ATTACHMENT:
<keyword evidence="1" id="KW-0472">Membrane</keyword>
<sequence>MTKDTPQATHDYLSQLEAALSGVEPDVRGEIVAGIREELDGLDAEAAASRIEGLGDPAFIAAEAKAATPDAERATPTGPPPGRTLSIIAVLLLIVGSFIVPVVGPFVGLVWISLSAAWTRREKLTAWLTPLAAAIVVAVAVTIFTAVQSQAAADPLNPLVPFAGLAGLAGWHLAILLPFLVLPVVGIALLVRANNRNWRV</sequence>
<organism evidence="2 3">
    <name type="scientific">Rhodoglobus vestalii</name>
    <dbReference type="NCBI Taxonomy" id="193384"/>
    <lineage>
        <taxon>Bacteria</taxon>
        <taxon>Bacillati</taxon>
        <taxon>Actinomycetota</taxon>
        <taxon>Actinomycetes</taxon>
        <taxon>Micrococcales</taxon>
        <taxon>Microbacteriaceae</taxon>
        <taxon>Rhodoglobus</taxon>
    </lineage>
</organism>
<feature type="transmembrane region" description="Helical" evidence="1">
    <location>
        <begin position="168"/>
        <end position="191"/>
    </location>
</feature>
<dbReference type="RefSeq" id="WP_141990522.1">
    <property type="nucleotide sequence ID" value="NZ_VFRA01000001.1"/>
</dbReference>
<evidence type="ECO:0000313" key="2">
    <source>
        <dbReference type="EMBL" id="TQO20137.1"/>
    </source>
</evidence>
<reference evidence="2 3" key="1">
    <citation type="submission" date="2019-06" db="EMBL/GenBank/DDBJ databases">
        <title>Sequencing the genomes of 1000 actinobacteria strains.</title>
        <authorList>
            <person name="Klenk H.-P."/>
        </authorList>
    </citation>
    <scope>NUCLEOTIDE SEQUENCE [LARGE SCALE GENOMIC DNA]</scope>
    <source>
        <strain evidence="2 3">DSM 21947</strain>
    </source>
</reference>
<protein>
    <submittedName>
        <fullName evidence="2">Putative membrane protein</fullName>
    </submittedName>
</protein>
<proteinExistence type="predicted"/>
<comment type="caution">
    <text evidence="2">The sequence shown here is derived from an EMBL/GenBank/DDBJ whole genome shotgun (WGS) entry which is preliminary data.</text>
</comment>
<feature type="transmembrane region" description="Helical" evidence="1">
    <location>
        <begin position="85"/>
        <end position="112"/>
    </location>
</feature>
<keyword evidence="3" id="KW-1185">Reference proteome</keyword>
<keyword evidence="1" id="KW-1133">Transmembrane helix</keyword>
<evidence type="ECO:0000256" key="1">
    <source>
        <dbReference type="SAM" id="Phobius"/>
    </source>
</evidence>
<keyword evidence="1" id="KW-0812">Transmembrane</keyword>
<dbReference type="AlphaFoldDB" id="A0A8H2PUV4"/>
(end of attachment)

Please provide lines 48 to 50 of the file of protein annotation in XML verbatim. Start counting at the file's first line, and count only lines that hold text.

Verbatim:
<comment type="caution">
    <text evidence="2">The sequence shown here is derived from an EMBL/GenBank/DDBJ whole genome shotgun (WGS) entry which is preliminary data.</text>
</comment>